• The Unbound Prometheus
    An unbeatable introduction to the economic history of the industrial and technologiocal revolutions in Western Europe.
  • Diffusion of Innovations
    A semi-academic book on the diffusion process (adopt an innovation, then spreading it the word among their circle of acquaintances). The information contained within is paramount to implementing change across a diverse population.
  • Ingenuity gap
    An exploration of a large number of major and increasingly complex problems facing human society. Homer-Dixon fears that it is: "the hour is late," and we're blindly "careening into the future."
Articles (1)
  • Approaches to the “Fuzzy Front End” of Innovation
    In the new product development (NPD) unacceptably high failure rates have often been related to insufficiencies during the early development phases. Nevertheless, only little effort is devoted to the early phases, and managers often indicate the front end as being one of the greatest weaknesses in product innovation
Scientific Papers (8)
  • Possibilism: An Approach to Problem‐Solving Derived from the Life and Work of Albert O. Hirschman
    Albert Hirschman’s originality lies in his general approach to problem-solving which is hidden behind the complexity of his oeuvre. This article intends to disentangle the intricacies of his work and to reveal his specific mode of investigation.
  • Toward a Microeconomics of Growth (Burgess R., Venables A.)
    Empirical investigation of the drivers of growth must shift down to a more microeconomic level. policy choices at the local level affect growth. Both theory and empirics need to downshift to the microeconomic level if we are to make advances in identifying specific means of encouraging innovation and growth.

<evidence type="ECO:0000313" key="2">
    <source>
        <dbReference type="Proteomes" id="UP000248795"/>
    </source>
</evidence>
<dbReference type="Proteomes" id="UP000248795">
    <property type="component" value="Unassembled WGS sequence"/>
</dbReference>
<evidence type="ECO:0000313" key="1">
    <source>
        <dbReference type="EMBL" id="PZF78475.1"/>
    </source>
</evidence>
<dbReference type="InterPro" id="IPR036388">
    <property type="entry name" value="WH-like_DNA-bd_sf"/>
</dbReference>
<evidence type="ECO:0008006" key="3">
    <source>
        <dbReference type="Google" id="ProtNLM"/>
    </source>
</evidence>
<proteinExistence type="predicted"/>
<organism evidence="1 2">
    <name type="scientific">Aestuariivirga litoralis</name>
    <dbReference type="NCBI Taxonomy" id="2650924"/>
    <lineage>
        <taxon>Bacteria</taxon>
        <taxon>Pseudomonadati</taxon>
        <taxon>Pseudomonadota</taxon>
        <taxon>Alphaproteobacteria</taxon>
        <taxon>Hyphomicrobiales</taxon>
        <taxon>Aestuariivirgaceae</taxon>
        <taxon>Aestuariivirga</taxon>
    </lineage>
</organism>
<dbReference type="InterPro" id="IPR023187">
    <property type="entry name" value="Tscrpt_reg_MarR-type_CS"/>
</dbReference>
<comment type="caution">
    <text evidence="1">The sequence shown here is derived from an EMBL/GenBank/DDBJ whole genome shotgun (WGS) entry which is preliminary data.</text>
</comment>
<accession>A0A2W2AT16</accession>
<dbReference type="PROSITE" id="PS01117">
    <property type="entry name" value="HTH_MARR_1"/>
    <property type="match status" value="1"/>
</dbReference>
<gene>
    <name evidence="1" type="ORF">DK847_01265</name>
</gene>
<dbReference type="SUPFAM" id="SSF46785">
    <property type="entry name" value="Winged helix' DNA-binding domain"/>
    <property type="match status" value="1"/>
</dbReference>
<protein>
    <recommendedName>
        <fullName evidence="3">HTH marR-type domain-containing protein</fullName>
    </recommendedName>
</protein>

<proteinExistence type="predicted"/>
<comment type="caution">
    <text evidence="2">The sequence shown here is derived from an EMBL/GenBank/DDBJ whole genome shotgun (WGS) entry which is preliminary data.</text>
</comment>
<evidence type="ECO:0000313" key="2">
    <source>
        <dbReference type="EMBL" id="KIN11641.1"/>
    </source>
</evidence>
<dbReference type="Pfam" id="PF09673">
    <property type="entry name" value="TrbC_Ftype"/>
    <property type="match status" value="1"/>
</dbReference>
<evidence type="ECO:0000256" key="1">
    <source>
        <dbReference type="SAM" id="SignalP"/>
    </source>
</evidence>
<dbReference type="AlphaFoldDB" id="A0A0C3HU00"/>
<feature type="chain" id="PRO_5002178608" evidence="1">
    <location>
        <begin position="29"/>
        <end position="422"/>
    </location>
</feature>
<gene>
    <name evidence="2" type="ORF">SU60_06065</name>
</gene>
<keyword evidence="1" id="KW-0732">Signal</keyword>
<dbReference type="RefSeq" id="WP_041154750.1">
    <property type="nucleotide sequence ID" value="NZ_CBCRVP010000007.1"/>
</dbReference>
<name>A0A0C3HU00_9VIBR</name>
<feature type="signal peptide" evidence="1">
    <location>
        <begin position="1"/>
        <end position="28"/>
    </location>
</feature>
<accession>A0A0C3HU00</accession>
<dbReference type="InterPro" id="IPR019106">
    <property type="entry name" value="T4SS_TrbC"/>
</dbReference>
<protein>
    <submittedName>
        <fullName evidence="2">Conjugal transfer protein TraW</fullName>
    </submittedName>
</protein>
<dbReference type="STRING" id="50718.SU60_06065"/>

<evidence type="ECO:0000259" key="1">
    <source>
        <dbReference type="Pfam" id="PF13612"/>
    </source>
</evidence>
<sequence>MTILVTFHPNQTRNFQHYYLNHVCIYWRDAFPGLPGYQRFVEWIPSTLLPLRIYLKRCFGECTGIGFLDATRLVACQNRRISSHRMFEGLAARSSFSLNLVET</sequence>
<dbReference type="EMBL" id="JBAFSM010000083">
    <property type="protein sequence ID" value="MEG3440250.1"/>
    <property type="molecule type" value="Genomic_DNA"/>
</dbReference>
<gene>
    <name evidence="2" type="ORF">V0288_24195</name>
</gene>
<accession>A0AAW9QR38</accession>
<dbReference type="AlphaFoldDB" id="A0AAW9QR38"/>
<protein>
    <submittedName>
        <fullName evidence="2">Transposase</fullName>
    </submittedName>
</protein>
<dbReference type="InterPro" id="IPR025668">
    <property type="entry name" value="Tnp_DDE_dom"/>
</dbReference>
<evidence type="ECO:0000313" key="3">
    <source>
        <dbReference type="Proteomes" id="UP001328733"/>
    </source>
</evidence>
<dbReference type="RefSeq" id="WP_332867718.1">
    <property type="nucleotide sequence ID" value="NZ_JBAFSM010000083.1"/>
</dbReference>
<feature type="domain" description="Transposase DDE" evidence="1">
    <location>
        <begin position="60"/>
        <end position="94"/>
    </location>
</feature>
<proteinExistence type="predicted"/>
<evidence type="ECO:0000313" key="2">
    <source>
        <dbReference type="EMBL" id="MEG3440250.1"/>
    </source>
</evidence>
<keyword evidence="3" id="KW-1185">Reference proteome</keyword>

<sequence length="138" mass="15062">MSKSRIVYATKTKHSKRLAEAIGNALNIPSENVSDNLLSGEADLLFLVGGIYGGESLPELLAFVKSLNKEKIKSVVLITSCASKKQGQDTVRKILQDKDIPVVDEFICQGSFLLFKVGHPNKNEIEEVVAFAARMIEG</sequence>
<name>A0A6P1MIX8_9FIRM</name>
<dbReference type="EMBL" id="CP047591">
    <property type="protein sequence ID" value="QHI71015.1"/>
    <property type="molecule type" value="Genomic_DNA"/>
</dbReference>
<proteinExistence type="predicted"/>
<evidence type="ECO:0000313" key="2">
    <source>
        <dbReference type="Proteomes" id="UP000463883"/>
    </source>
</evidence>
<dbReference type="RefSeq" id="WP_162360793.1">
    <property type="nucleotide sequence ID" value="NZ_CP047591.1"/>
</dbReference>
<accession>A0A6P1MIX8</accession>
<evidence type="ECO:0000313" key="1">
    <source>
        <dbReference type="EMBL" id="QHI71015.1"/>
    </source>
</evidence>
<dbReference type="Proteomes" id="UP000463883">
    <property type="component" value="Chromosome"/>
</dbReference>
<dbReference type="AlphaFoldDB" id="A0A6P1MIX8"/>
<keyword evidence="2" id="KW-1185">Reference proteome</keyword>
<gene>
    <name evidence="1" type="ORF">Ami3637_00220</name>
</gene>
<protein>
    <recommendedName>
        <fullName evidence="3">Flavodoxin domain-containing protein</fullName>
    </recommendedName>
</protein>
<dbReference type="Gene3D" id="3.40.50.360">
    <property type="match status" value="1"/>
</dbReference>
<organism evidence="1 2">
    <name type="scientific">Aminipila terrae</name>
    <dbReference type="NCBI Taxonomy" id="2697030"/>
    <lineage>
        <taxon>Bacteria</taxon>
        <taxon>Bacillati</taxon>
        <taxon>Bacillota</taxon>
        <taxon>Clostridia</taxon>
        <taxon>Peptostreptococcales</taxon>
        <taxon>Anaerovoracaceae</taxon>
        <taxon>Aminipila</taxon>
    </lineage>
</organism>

• Technology foresight for competitive advantage J.Anderson
    Illustration how Technology Foresight can have a tangible impact on strategic planning and priority-setting of organizations that spend money on science and technology.
  • Team member proximity and teamwork in innovative projects
    The proximity of team members has potentially important implications for the collaborative working of teams. Using data from 430 team members and team leaders of 145 software development teams, the results of the regression models show that team members' proximity is significantly related to teamwork qualility.
  • Flying bicycles: How the Wright brothers invented the airplane
    paper explores the ways in which Wilbur and Orville Wright thought as they tackled the problem of designing and constructing a heavier-than-air craft that would fly under its own power and under their control. They used analogies based on mental models.
  • Micro-Mezo-Macro
    From the evolutionary perspective, one cannot directly sum micro into macro. Instead, an economic system can be conceived as a set of meso units, where each meso consists of a rule and its population of actualizations. The proper analytical structure of evolutionary economics is in terms of micro–meso–macro. The upshot is an ontologically coherent framework for analysis of economic evolution as a growth of knowledge process.
  • Toward a Microeconomics of Growth
    The analysis suggests that empirical investigation of the drivers of growth must shift down to a more microeconomic level. Using examples from India article suggest that in order to engender growth one need think much more carefully about policy choices at the local level.
  • Innovations and growth: two common misaprehensions
    On the super-additive contribution of original breakthrough invention and “mere imitation” and active sharing of IP instead of hoarding it.